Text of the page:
Ready for spring

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(Train of thought continued from here.)

The previous occupants of this house are green-thumb types, and I’m a complete botanical ignoramus, so when new things appear in the garden at various points in the year, it’s a nice surprise for me.

Well, not that pile of feathers and a beak the other day.  G was standing in the middle of it when I recognized what it was (could have been worse; it was literally only a pile of feathers and a beak). But I’m pretty sure the previous occupants didn’t put that there.

These flowers also appeared recently, and they do count as a nice surprise. I genuinely didn’t clue in that they must be crocuses/croci/crocus, and searched on the internet to find out what purple flowers with orange stigma at ground level in the early spring might be called. That pointed me in the right direction, but of course I jumped the gun on the “early spring” part, didn’t I?

But it seems that I’ve suddenly had enough of winter. Saturday I didn’t want to go outside at all. I just felt tired of feeling cold.

My disinclination was the greater because lately when I take G into the garden, hoping to teach her to kick a ball, I’ve ended up dribbling one to and fro by myself, trying to make it look like fun, while G intently transfers clumps of cold, waterlogged dirt from the abandoned pot of one deceased citrus seedling to the pot of another deceased citrus seedling and back.

Last time we did this, she came in smelling breath-snaggingly bad from the dirt, and I placed her, fully-clothed, into the bathtub to give me the chance to figure out a decontamination procedure. I don’t know what stomach-churning transformation befell the dirt in those pots. I’m not a gardener, and I’m even less likely to become one now.  Maybe G will be one; the odour didn’t seem to faze her.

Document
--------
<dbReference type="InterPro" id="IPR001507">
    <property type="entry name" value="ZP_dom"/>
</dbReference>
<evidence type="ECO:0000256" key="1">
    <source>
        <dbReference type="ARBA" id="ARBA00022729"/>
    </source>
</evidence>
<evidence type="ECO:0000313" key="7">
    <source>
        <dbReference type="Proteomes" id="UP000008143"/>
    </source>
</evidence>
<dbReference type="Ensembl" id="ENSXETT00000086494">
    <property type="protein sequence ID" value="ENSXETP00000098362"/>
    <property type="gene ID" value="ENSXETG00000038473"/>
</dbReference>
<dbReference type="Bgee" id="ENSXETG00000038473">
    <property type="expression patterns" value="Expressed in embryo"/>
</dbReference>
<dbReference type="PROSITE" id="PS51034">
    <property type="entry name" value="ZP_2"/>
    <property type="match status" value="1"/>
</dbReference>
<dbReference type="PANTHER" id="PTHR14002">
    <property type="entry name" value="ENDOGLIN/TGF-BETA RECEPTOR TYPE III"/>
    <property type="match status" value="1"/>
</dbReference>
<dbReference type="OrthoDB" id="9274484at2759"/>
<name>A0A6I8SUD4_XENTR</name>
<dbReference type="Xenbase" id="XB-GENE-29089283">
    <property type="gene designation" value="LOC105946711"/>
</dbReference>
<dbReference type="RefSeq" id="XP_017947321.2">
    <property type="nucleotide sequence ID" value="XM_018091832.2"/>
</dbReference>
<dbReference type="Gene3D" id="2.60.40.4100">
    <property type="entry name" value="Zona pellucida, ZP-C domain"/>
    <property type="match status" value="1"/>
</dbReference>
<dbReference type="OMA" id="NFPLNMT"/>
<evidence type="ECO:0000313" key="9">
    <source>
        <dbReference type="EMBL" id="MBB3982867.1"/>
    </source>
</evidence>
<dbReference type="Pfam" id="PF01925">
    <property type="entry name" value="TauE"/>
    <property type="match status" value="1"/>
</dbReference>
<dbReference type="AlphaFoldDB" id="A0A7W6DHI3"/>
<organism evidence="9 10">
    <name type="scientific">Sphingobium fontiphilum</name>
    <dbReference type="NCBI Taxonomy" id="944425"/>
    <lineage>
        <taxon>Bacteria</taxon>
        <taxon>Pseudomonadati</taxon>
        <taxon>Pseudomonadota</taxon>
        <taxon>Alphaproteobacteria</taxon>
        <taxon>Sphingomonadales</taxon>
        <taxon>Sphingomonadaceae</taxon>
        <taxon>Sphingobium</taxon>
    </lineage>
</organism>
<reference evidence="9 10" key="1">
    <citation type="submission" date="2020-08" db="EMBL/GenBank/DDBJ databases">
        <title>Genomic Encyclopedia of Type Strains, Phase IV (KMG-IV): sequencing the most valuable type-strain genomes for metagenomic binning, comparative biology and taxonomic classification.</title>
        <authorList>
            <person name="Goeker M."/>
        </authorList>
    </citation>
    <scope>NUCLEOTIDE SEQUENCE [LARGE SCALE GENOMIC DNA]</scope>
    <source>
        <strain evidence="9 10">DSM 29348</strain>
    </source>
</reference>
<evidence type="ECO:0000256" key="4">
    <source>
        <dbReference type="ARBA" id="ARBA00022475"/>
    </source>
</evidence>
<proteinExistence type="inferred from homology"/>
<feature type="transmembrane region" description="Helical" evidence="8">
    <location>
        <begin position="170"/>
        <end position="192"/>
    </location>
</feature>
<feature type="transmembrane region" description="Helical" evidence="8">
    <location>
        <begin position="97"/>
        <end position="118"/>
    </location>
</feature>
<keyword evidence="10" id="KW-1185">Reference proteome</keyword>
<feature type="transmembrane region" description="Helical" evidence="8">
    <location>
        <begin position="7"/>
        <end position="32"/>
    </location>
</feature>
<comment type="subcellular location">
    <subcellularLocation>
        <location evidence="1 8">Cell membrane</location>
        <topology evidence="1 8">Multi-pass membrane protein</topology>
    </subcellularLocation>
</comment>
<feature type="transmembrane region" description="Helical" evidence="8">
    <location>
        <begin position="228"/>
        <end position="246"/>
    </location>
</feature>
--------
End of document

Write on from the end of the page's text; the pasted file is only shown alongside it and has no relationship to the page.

The time before that, I may or may not have slipped on a slimy patio stone in mid-pointless-dribble, and landed, cartoon-like, on my back, holding my camera safely aloft.

On Sunday, it was more than 10 degrees C out, the sun kept peeking around the clouds, and G was going to go stir crazy if I didn’t take her out. It had reached the point where any self-respecting Canadian would be ashamed to try to maintain a winter funk — except maybe a Vancouverite? But actually in Vancouver you’re lucky to get this much sun in the mid-summer.  Joking!  Only partly.

The grass even looks in danger of starting to grow normally again. I remember, the last time I mowed it, feeling just about ready for winter (the kind we usually have).

I put G’s shoes and her MEC Ursus fleece suit on her, and F’s deck shoes, a yellow bike jacket, and some purple nitrile gloves on myself. Our yard is reasonably secluded, or I might have had to consider the visual effect of that outfit. We forged into the inhospitable wilderness.

G smurfed around happily while I set about disposing of the offending soil. All the dirt, down to the bottom of each pot, reeked of some stinky biological process.

We stayed out much longer than I’d intended. With no dirt to sort, G did kick the soccer ball, a bunch of times. She appears already to have learned that from somebody else.